Webinar: “Salween Peace Park, Myanmar: Strengthening Karen People’s Resistance, Resilience and Response to Conflict and Covid-19 Crises”

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Alternatives in Pandemic Times: Resistance, Recovery and Re-Existence – a Webinar series

Salween Peace Park, Myanmar: Strengthening Karen People’s Resistance, Resilience and Response to Conflict and Covid-19 Crises
with Saw Paul Sein Twa and Naw Wah Ku Shee

Sunday 1st August – 14:00 (UTC/GMT)
The Salween Peace Park is an initiative in Myanmar declared by Indigenous Karen people in December 2018 to bring peace, cultural harmony, self determination, and environmental integrity after 70 years of armed conflict in the region. However, the community continues to face threats from the Burmese military dictatorship. In this webinar, Saw Paul Sein Twa and Naw Wah Ku Shee talk about the experience of the Karen people working towards self determination, navigating a global pandemic, and facing a violent military offensive.

More information and registration

Direct access to the session

About the presenters
Saw Paul Sein Twa
Paul is an indigenous Karen from Burma/Myanmar, co-founder and Director of the Karen Environmental and Social Action Network (KESAN)— a non-profit NGO, Member of the ICCA Consortium, dedicated to livelihood security and respect for the Indigenous Karen people in Burma/ Myanmar. Paul has worked for decades to better the conditions of his people, most recently as one of the main inspirers and key supporters of the self-proclamation of the Salween Peace Park by its custodian communities. The Salween Peace Park (SPP) is an emblematic territory of life of enormous importance for both nature and culture. It protects the last dam-free main river in Asia and 5,485 km2 of globally significant biodiversity. In 2020, the Salween Peace Park was awarded the Equator Prize.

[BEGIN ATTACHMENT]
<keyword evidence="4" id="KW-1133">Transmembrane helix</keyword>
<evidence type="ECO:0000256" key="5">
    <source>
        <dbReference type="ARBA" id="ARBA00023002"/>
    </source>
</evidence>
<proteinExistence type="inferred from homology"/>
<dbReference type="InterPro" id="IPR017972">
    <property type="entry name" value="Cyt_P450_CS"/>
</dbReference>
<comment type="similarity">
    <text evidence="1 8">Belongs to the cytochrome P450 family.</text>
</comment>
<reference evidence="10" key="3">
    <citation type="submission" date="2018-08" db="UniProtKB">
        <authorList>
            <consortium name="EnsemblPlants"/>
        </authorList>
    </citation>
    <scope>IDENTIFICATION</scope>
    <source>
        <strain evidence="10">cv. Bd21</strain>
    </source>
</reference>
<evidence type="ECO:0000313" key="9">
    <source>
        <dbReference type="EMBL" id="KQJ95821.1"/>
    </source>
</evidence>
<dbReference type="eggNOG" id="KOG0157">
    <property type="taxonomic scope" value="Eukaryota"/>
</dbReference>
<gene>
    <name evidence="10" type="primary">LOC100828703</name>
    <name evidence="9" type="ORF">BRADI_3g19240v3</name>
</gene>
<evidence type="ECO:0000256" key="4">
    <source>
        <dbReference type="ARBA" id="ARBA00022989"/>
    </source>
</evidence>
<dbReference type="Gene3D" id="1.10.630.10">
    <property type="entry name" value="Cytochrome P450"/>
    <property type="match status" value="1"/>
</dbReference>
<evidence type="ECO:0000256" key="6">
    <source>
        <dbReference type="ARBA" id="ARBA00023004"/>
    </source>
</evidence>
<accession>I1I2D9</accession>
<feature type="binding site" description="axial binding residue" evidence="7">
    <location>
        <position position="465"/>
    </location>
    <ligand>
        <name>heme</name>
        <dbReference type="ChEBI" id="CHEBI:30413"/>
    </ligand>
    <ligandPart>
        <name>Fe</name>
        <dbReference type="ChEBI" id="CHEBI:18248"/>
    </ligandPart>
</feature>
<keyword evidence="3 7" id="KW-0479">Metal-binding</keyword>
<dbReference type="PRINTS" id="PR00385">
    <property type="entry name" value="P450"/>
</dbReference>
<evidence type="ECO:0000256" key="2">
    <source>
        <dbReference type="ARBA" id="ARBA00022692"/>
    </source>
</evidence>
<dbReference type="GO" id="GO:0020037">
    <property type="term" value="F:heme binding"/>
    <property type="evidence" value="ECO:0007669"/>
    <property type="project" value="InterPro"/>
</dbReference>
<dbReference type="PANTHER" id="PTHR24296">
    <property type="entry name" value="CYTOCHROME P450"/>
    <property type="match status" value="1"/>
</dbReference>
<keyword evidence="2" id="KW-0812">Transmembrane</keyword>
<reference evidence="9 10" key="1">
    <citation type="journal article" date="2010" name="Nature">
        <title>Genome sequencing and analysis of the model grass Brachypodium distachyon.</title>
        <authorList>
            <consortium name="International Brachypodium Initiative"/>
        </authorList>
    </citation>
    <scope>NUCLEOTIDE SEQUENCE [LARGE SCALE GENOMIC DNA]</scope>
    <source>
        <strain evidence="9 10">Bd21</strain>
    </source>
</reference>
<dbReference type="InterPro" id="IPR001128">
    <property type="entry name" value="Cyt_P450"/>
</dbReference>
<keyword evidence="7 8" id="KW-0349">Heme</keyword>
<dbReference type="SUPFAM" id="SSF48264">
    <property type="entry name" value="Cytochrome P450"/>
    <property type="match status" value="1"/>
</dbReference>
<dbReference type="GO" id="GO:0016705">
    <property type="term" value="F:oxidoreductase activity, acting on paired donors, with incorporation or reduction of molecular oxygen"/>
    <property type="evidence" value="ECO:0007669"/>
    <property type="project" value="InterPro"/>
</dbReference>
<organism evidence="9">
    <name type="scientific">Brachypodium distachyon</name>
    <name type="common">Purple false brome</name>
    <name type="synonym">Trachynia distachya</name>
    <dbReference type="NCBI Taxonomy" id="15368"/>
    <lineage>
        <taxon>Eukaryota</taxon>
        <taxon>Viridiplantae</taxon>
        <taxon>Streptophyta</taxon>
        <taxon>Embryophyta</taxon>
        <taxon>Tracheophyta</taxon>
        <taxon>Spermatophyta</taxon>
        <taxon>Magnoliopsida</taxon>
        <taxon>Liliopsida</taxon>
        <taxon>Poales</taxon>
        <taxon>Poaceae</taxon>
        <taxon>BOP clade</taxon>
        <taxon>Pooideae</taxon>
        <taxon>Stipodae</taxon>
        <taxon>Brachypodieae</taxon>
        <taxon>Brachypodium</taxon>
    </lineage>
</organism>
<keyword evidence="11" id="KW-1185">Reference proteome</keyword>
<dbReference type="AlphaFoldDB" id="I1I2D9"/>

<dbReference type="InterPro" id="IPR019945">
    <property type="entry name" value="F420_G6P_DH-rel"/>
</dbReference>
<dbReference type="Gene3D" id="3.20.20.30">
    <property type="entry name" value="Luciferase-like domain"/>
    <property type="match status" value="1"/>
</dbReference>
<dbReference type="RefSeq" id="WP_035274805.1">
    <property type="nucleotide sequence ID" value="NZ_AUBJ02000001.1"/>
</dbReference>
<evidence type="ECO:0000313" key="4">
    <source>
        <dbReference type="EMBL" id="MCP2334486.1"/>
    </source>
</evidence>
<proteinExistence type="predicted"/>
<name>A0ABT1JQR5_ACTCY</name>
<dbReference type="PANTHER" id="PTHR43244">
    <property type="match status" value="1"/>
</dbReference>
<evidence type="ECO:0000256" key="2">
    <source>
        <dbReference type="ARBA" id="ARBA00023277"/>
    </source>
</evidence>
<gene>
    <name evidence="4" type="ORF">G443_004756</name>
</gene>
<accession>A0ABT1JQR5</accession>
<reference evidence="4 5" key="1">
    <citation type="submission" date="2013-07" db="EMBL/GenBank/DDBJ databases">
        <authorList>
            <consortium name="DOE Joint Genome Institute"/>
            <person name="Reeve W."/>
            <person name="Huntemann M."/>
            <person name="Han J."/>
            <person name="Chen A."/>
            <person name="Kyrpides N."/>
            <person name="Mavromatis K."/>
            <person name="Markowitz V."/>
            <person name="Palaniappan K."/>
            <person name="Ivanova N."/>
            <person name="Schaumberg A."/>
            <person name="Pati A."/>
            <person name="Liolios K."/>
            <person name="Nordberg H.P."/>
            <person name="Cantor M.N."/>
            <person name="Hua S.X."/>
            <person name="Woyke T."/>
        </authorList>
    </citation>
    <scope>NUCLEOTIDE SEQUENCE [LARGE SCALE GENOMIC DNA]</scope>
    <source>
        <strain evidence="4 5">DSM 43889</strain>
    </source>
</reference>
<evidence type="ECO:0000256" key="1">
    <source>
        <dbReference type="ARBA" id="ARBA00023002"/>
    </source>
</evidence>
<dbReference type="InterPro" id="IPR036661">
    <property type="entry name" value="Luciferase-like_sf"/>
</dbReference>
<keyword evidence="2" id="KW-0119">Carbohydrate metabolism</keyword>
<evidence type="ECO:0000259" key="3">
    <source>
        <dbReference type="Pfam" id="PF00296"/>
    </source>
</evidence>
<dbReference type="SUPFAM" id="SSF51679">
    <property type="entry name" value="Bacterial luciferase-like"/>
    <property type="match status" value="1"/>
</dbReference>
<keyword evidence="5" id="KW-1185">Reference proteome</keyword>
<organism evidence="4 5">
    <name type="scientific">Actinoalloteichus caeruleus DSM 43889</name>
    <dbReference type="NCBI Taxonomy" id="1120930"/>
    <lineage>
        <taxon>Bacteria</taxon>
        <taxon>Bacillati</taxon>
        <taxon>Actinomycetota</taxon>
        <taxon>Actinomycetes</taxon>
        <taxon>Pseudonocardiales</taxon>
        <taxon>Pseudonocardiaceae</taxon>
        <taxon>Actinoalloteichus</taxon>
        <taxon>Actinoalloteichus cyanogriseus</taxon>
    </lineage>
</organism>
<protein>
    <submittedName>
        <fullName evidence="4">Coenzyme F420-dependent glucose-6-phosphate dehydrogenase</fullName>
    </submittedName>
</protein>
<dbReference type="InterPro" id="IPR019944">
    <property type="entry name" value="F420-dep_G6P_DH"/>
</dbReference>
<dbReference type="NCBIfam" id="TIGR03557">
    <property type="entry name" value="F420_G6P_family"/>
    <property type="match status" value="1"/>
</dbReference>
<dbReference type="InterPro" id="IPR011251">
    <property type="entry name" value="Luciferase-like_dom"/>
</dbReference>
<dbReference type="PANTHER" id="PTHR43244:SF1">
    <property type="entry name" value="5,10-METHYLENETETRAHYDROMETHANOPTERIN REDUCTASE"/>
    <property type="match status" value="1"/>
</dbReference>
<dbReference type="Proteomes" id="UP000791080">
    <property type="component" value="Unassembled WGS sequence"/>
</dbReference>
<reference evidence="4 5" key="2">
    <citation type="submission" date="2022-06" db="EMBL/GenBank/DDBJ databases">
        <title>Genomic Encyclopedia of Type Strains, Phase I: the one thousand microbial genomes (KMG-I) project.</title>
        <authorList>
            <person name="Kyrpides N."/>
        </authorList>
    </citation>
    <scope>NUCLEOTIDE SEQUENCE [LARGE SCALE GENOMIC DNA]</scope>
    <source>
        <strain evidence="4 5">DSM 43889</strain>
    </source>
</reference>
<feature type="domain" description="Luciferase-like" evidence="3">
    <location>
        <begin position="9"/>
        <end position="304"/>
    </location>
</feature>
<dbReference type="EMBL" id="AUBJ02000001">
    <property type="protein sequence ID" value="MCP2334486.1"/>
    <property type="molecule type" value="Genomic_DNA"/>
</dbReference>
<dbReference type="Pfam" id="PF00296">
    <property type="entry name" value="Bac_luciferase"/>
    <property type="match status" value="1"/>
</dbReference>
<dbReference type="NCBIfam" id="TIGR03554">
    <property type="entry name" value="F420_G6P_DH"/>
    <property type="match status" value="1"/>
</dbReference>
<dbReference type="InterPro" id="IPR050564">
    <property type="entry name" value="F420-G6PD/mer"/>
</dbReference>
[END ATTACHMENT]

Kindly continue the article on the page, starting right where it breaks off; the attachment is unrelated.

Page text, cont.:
Naw Wah Ku Shee

Naw Wah Ku Shee is a prominent Karen activist working to promote human rights, democracy and peace, with a focus on women and ethnic communities especially in conflict areas of Burma/Myanmar. She is currently director at Karen Peace Support Network (KPSN), the largest network of Karen community-based organisations. She is also a member of the Karen Women’s Organisation’s Steering Committee, with a membership of over 60,000, working to empower women in the struggle for peace and gender equality and for a federal democratic Burma.

Our past webinar sessions videos are available in this link.

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